Apogee Stage & Mini-Grand loudspeakers 1990 Measurements

Sidebar 1: 1990 Measurements

After Dick delivered the review copy to me, Tom Norton and I quickly carried out a set of measurements to see if the Stage had any other idiosyncrasies other than the ones Dick had uncovered. Looking first at the speaker's impedance as measured with Stereophile's Audio Precision System One, fig.5 shows the impedance with the HF control set to Normal, fig.6 with it set to High. Both average around 3 ohms, with a slight rise at 400Hz due to the crossover. A comparison of the shapes of the two curves suggests that the High position is the natural output of the ribbon drive-unit, the Normal position applying a degree of EQ. Note the slight wrinkles in the bass in both phase and magnitude plots in figs.5 and 6. These reveal the woofer panel's "drumskin-resonance" tuning, which appears to lie at two discrete frequencies, 47Hz and 37Hz.

Fig.5 Apogee Stage, electrical impedance (solid) and phase (dashed) with HF switch set to "Normal" (2 ohms/vertical div.).

Fig.6 Apogee Stage, electrical impedance (solid) and phase (dashed) with HF switch set to "High" (2 ohms/vertical div.).

Turning to the time domain, as assessed using the DRA Labs MLSSA FFT analyzer, the Stage's impulse response (with the speaker raised some 24" to push reflections of the pulse from the floor back in time) can be seen in fig.7. Examination of the individual drive-units reveals that though the mid/HF ribbon is connected with the correct polarity, the woofer is actually inverted, a positive-going pulse producing a negative-going acoustic output, indicating a second-order crossover.

Fig.7 Apogee Stage, impulse response on tweeter axis at 48" (5ms time window, 30kHz bandwidth).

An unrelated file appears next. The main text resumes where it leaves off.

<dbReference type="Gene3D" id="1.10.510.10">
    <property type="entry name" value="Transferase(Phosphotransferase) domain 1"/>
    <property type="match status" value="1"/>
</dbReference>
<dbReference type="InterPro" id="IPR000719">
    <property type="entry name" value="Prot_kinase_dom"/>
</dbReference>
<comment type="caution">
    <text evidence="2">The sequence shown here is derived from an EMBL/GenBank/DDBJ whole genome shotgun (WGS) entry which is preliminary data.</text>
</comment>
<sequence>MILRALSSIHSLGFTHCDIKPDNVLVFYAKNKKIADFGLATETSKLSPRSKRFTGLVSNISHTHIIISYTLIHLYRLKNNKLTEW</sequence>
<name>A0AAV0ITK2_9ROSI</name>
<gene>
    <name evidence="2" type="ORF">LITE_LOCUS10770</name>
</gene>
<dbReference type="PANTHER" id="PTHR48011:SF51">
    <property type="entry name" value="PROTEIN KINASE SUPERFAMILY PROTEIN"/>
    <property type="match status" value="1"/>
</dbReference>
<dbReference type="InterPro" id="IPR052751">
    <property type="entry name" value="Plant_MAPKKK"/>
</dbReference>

The MLSSA system allows you to window just the portion of the impulse response that is free from room reflections; carrying out a Fast Fourier Transform (FFT) on that windowed section gives the speaker's anechoic frequency response (with a frequency resolution inversely proportional to the length of the window; ie, a 5ms time window equates to 200Hz resolution). Fig.8 shows the individual responses of the two ribbons, taken at a 48" measuring distance midway up the treble ribbon axis. Level matching between the two on this graph can only be approximate, but it can be seen that the treble ribbon handles pretty much everything above 500Hz. The woofer ribbon seems remarkably free of breakup problems above its crossover point, this undoubtedly contributing to the speaker's clean midband reproduction. A slight bit of woofer nonsense can be seen just above 3kHz, but as this is 25dB down, it should be inconsequential. The treble ribbon, however, seems a little lively in the mid-treble, with then a gradual rolloff above 15kHz on this axis. (The HF control was set to Normal for this and the next measurements.)

Fig.8 Apogee Stage, anechoic responses of woofer and tweeter on tweeter axis at 48", corrected for microphone response.

With all of the midrange and treble handled by the narrow, 5/8"-wide ribbon, it is not surprising that the Stage offers basically good horizontal dispersion. Fig.9 shows five anechoic responses (taken at a 48" distance) ranging from 15 degrees off the ribbon axis on the treble side (front) to 15 degrees off the ribbon axis on the woofer side (rear). The central response is on the ribbon axis. Note that the smoothest response through the treble, or at least the one without a significant suckout, is obtained off-axis on the woofer side. This will tend to make positioning of the Stages rather critical if the listening room's sidewalls are either too close or too reflective. Looking at the off-axis response on the treble-ribbon side, it can be seen that the 15 degrees off-axis response—what a listener would hear with the speakers firing straight ahead—can have its exact mid-treble to high-treble balance adjusted by toeing the speakers in slightly. But toe them in too much, so that the listener is facing the ribbon, and, as DO found, the highs become a little excessive in level, even with the switch set to Normal.

Fig.9 Apogee Stage, horizontal response family at 48", normalized to response on-axis midway up panel, from back to front: differences 15 degrees and 7.5 degrees off-axis on woofer ribbon side, reference response; differences 7.5 degrees and 15 degrees off-axis on ribbon tweeter side.